The opening match of the Round of 16 at Egypt 2009 could hardly be more intriguing, pitting together old adversaries Spain and Italy. The European duo have the greatest respect for each other and with so little to choose between the sides, victory in Cairo will most likely hinge on the finest of details.
Incentives for Italy
For an indication of just how close Monday's meeting might prove you only have to go back four months to the final of the Mediterranean Games in Pescara, a match *La Roja *edged 2-1 with a goal in the fifth minute of injury time. "I remember the game well", Italy defender Michelangelo Albertazzi tells FIFA.com. "We came close to beating them but we ended up losing. Now we have a wonderful opportunity to get our revenge."
His coach Francesco Rocca knows only too well how difficult that task will be for his side. "We're coming up against one of the favourites for the title. They're the only team to have won all their matches in the group phase and they have one of the best records at youth level. It's going to be a very tough game."
Albertazzi, who plays his club football for AC Milan and is Italy's leading scorer in Egypt with two goals, also has the greatest respect for the Spaniards. "Technically they are a great side, and their biggest strength is the ability they have to retain possession," he says before issuing a warning to the men in red. "They have some good players in every area but we are convinced we can beat them and keep progressing at the tournament."
As far as the 18-year-old Bologna-born centre-half is concerned, the key to conquering Spain lies in the battle for midfield supremacy. "What we need to do to beat them is cut off their possession at source. If we can prevent their playmakers from settling into the game, then we'll have a better chance."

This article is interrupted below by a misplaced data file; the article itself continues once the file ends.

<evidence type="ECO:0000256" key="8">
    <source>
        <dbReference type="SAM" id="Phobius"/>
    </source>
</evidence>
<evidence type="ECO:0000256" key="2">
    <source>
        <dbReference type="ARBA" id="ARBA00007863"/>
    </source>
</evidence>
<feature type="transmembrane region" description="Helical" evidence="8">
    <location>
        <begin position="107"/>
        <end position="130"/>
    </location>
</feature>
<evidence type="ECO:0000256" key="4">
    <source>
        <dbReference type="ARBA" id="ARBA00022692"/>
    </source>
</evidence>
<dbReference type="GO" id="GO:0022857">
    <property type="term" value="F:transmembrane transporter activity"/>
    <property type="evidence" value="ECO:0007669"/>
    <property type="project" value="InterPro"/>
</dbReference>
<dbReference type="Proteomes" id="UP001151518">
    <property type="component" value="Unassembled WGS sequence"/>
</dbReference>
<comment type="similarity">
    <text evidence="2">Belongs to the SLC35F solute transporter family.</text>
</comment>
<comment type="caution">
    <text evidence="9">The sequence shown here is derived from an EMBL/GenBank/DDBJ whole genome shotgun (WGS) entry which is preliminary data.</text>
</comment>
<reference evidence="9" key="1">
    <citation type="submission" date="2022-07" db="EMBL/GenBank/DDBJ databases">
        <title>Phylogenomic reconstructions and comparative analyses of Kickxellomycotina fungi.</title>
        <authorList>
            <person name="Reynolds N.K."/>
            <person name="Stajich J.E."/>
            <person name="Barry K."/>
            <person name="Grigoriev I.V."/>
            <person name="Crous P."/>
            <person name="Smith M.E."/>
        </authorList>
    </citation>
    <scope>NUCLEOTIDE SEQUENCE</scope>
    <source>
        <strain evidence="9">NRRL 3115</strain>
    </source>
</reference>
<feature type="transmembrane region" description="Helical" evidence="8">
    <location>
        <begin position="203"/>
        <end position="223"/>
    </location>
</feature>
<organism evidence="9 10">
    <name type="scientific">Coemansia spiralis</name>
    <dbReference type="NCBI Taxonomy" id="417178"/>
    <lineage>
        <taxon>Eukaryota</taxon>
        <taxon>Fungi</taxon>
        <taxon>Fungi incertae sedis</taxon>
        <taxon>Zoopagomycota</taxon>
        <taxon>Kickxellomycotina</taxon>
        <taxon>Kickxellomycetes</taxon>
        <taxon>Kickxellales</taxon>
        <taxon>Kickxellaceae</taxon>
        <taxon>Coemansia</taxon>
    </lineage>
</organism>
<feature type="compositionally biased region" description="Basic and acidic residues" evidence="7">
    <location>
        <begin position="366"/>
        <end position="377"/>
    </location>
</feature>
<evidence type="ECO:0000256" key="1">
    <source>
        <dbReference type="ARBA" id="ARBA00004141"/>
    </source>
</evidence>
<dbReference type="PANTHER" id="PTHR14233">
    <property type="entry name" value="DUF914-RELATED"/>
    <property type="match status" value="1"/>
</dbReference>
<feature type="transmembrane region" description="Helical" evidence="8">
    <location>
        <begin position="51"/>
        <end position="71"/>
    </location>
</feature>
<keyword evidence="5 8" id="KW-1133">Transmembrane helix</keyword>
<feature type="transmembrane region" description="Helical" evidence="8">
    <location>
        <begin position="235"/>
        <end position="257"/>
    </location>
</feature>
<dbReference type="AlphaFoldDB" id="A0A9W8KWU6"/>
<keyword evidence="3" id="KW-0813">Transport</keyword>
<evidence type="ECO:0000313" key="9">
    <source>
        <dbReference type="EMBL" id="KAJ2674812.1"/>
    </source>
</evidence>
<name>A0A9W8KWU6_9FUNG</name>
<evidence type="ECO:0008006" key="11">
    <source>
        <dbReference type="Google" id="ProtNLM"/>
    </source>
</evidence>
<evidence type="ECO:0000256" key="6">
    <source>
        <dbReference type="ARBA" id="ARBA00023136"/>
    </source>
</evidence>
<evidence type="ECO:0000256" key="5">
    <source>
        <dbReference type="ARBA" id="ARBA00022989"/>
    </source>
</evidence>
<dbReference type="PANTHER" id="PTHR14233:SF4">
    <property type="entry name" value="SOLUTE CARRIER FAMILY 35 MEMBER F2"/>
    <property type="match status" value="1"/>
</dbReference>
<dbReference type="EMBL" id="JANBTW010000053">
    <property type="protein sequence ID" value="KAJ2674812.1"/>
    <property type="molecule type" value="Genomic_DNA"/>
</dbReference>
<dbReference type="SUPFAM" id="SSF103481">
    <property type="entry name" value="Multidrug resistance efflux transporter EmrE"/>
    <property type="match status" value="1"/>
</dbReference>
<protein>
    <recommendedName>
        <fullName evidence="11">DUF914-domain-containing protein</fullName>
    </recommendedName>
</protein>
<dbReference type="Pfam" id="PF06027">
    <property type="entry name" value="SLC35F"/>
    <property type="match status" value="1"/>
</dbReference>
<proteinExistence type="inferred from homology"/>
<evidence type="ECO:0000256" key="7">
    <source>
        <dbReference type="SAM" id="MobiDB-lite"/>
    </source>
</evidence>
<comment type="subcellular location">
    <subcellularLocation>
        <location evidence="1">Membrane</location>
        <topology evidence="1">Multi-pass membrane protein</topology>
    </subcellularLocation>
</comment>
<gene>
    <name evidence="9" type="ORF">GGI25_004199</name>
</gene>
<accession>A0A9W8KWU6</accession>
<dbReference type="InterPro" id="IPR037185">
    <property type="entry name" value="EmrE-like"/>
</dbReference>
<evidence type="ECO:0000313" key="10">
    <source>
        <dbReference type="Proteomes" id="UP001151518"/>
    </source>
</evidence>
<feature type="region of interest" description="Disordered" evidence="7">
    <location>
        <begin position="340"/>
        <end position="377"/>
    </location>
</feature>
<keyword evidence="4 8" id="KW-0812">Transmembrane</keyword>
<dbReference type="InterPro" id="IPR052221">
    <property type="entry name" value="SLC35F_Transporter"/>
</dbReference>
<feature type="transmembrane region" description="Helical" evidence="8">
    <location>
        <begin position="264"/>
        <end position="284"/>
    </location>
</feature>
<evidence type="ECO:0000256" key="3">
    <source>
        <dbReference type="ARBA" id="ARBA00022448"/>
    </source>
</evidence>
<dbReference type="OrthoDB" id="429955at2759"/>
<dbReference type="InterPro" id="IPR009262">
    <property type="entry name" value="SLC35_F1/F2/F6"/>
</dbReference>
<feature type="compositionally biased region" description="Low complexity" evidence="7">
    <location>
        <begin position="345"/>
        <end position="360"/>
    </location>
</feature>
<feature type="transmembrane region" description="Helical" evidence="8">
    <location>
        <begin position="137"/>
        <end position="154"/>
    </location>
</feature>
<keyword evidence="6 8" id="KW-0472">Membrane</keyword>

Though he nods in agreement like a doting father, coach Rocca chooses to focus attention on his own side. "We managed to qualify from a very tough section and that has given my players more confidence and has made them feel more sure about themselves. That kind of lift could be vital for the Spain game. The least little thing can make all the difference in these knockout matches."
The Spanish threat
One of the main reasons why the feared Spanish have been performing so well in Egypt is Daniel Parejo. Currently with Getafe, the Real Madrid youth product has enjoyed more playing time than any of his midfield colleagues and is better placed than most to assess his side's chances.
"I don't know if we're the best team. Maybe the fact that we've won all our games without conceding any goals means that we are," he says, before warning against complacency. "We need to stay humble and respect our opponents. At this level and in a competition like this anyone can come along and beat you."
"Italy are not just any team, though," continues Parejo. "I've seen two of their games here and when you watch them on TV you might think that they're not playing that well. But they've got some great players and the same hallmark as the national team. They're very hard to beat and they're always there or thereabouts. The game will last 93 minutes and we need maximum concentration."
Like Albertazzi, Parejo has clear memories of that final in Pescara. "They tried to stop us playing our possession game there but we managed to get the better of them. We've matured since then and we have different tactics we can use now. We can play possession football, we can hit on the break or we can hit it long and look for the knockdowns. If they cut us off in midfield, we'll look for another way to cause them problems."
Whatever Gli Azzurrini try to do, the Spanish No10, who scored a delightful free-kick against Venezuela, believes his side have the resources to cope with the challenges that lie ahead. "The most difficult part starts now," he concludes. "We've come here to try and win the title and the conditions are right for us to stay on track. We're hoping to go all the way."